3 Centrality

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3 Centrality

  1. 1. Centrality in Social Networks Lecture 3
  2. 2. Background <ul><li>At the individual level, one dimension of position in the network can be captured through centrality. </li></ul><ul><li>Conceptually, centrality is fairly straight forward: we want to identify which nodes are in the ‘center’ of the network. In practice, identifying exactly what we mean by ‘center’ is somewhat complicated. </li></ul>
  3. 3. <ul><li>Approaches: </li></ul><ul><ul><ul><li>Degree </li></ul></ul></ul><ul><ul><ul><li>Closeness </li></ul></ul></ul><ul><ul><ul><li>Betweenness </li></ul></ul></ul><ul><ul><ul><li>Information & Power </li></ul></ul></ul><ul><li>Graph Level measures: Centralization </li></ul>Methods
  4. 4. Centrality in Social Networks Intuitively, we want a method that allows us to distinguish “important” actors. Consider the following graphs:
  5. 5. The most intuitive notion of centrality focuses on degree: The actor with the most ties is the most important: Centrality in Social Networks Degree
  6. 6. Degree Distribution In a simple random graph (G n,p ), degree will have a Poisson distribution, and the nodes with high degree are likely to be at the intuitive center. Deviations from a Poisson distribution suggest non-random processes, which is at the heart of current “scale-free” work on networks (see below).
  7. 7. Degree is a local measure
  8. 8. Normalizing Degree If we want to measure the degree to which the graph as a whole is centralized, we look at the dispersion of centrality: Simple: variance of the individual centrality scores. Or, using Freeman’s general formula for centralization (which ranges from 0 to 1):
  9. 9. Degree Centralization Freeman: .07 Variance: .20 Freeman: 1.0 Variance: 3.9 Freeman: .02 Variance: .17 Freeman: 0.0 Variance: 0.0
  10. 10. Closeness Centrality An actor is considered important if he/she is relatively close to all other actors. Closeness is based on the inverse of the distance of each actor to every other actor in the network. Closeness Centrality: Normalized Closeness Centrality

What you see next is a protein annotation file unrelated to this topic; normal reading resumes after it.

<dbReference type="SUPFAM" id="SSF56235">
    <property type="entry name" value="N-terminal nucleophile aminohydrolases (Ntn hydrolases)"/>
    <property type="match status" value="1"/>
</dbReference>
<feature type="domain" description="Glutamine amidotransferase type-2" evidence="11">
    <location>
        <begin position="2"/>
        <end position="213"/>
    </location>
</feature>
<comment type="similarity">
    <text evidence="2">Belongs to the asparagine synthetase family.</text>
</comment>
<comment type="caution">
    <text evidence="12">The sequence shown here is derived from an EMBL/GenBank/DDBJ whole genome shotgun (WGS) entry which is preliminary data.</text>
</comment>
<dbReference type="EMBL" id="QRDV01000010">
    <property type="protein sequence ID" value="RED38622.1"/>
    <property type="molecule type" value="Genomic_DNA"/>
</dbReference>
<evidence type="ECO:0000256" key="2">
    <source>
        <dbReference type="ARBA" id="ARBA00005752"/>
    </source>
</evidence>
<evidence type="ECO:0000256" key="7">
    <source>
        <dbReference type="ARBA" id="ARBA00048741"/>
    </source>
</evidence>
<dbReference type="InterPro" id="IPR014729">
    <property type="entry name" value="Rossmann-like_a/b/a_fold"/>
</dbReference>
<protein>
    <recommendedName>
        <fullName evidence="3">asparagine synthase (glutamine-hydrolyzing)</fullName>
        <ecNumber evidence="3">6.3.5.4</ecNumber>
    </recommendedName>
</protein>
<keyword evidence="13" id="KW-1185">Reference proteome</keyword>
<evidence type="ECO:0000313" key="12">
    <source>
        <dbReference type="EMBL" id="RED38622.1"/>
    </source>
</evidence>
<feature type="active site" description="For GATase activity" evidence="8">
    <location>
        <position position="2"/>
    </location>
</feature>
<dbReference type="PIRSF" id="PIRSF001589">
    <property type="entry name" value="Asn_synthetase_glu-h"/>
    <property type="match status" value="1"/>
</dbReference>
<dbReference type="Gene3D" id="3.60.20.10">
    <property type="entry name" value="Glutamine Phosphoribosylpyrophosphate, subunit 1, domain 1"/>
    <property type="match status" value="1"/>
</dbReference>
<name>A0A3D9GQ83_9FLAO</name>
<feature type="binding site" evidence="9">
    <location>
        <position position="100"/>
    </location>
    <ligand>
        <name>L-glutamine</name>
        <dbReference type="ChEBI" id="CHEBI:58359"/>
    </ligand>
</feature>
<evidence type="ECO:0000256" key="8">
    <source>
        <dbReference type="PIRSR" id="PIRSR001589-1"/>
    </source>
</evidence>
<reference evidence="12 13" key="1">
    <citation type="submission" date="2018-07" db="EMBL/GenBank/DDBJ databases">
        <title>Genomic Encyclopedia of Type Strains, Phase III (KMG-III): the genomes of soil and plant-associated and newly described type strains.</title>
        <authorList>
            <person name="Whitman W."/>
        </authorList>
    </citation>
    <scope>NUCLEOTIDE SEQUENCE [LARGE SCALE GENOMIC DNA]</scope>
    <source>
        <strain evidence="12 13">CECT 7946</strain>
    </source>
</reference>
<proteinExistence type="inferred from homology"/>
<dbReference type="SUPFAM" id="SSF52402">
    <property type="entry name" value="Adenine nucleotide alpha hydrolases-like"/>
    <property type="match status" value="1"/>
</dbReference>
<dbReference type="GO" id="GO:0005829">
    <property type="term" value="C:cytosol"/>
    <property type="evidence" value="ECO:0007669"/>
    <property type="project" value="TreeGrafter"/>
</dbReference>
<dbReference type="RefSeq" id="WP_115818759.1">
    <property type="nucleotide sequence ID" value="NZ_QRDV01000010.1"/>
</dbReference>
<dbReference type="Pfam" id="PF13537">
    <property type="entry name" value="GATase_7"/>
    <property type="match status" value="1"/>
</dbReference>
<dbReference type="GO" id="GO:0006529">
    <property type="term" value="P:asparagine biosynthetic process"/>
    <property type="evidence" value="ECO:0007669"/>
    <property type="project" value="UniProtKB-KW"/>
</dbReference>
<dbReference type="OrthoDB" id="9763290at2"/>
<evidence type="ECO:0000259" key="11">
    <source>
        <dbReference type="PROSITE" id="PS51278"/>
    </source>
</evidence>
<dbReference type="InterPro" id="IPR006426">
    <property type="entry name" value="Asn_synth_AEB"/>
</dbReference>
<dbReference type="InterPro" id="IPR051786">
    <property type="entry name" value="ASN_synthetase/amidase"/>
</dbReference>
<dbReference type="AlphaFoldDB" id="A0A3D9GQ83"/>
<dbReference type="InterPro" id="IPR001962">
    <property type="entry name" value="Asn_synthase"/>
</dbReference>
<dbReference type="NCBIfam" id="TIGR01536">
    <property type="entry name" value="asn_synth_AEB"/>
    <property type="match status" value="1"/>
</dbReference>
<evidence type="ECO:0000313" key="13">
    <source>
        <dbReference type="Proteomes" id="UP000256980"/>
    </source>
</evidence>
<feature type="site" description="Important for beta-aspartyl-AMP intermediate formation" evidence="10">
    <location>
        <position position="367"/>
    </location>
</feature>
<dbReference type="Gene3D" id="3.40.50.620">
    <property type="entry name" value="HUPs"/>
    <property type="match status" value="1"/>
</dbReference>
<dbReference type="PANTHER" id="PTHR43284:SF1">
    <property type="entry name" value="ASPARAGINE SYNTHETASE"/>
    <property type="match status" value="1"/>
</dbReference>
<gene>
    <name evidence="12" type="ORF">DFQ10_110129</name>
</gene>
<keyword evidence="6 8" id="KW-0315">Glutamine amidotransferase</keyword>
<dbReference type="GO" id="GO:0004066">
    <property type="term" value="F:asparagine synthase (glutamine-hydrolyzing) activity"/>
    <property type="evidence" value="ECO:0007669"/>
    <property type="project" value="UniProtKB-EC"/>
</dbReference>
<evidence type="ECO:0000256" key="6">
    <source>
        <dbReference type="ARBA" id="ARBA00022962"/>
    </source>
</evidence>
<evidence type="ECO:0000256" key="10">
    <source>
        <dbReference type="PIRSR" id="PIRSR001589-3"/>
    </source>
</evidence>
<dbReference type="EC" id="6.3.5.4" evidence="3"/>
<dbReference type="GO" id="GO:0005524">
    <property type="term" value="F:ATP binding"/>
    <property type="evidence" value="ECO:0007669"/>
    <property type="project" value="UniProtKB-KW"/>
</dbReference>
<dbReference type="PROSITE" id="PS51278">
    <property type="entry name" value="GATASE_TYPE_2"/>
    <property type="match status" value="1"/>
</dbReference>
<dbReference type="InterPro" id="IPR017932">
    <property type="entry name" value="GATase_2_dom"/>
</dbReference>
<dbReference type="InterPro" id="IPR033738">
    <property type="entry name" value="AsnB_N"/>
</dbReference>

11. 11. Closeness Centrality in the examples Distance Closeness normalized 0 1 1 1 1 1 1 1 .143 1.00 1 0 2 2 2 2 2 2 .077 .538 1 2 0 2 2 2 2 2 .077 .538 1 2 2 0 2 2 2 2 .077 .538 1 2 2 2 0 2 2 2 .077 .538 1 2 2 2 2 0 2 2 .077 .538 1 2 2 2 2 2 0 2 .077 .538 1 2 2 2 2 2 2 0 .077 .538 Distance Closeness normalized 0 1 2 3 4 4 3 2 1 .050 .400 1 0 1 2 3 4 4 3 2 .050 .400 2 1 0 1 2 3 4 4 3 .050 .400 3 2 1 0 1 2 3 4 4 .050 .400 4 3 2 1 0 1 2 3 4 .050 .400 4 4 3 2 1 0 1 2 3 .050 .400 3 4 4 3 2 1 0 1 2 .050 .400 2 3 4 4 3 2 1 0 1 .050 .400 1 2 3 4 4 3 2 1 0 .050 .400
  12. 12. Examples, cont. Distance Closeness normalized 0 1 2 3 4 5 6 .048 .286 1 0 1 2 3 4 5 .063 .375 2 1 0 1 2 3 4 .077 .462 3 2 1 0 1 2 3 .083 .500 4 3 2 1 0 1 2 .077 .462 5 4 3 2 1 0 1 .063 .375 6 5 4 3 2 1 0 .048 .286
  13. 13. Examples, cont. Distance Closeness normalized 0 1 1 2 3 4 4 5 5 6 5 5 6 .021 .255 1 0 1 1 2 3 3 4 4 5 4 4 5 .027 .324 1 1 0 1 2 3 3 4 4 5 4 4 5 .027 .324 2 1 1 0 1 2 2 3 3 4 3 3 4 .034 .414 3 2 2 1 0 1 1 2 2 3 2 2 3 .042 .500 4 3 3 2 1 0 2 3 3 4 1 1 2 .034 .414 4 3 3 2 1 2 0 1 1 2 3 3 4 .034 .414 5 4 4 3 2 3 1 0 1 1 4 4 5 .027 .324 5 4 4 3 2 3 1 1 0 1 4 4 5 .027 .324 6 5 5 4 3 4 2 1 1 0 5 5 6 .021 .255 5 4 4 3 2 1 3 4 4 5 0 1 1 .027 .324 5 4 4 3 2 1 3 4 4 5 1 0 1 .027 .324 6 5 5 4 3 2 4 5 5 6 1 1 0 .021 .255
  14. 14. Betweenness Betweenness Centrality: Model based on communication flow: A person who lies on communication paths can control communication flow, and is thus important. Betweenness centrality counts the number of shortest paths between i and k that actor j resides on. b a C d e f g h
  15. 15. Calculating Betweenness Betweenness Centrality: Where g jk = the number of geodesics connecting jk , and g jk (n i ) = the number that actor i is on. Usually normalized by:
  16. 16. Betweenness Centralization Centralization: 1.0 Centralization: .31 Centralization: .59 Centralization: 0 Betweenness Centrality:
  17. 17. Examples, cont. Centralization: .183 Betweenness Centrality: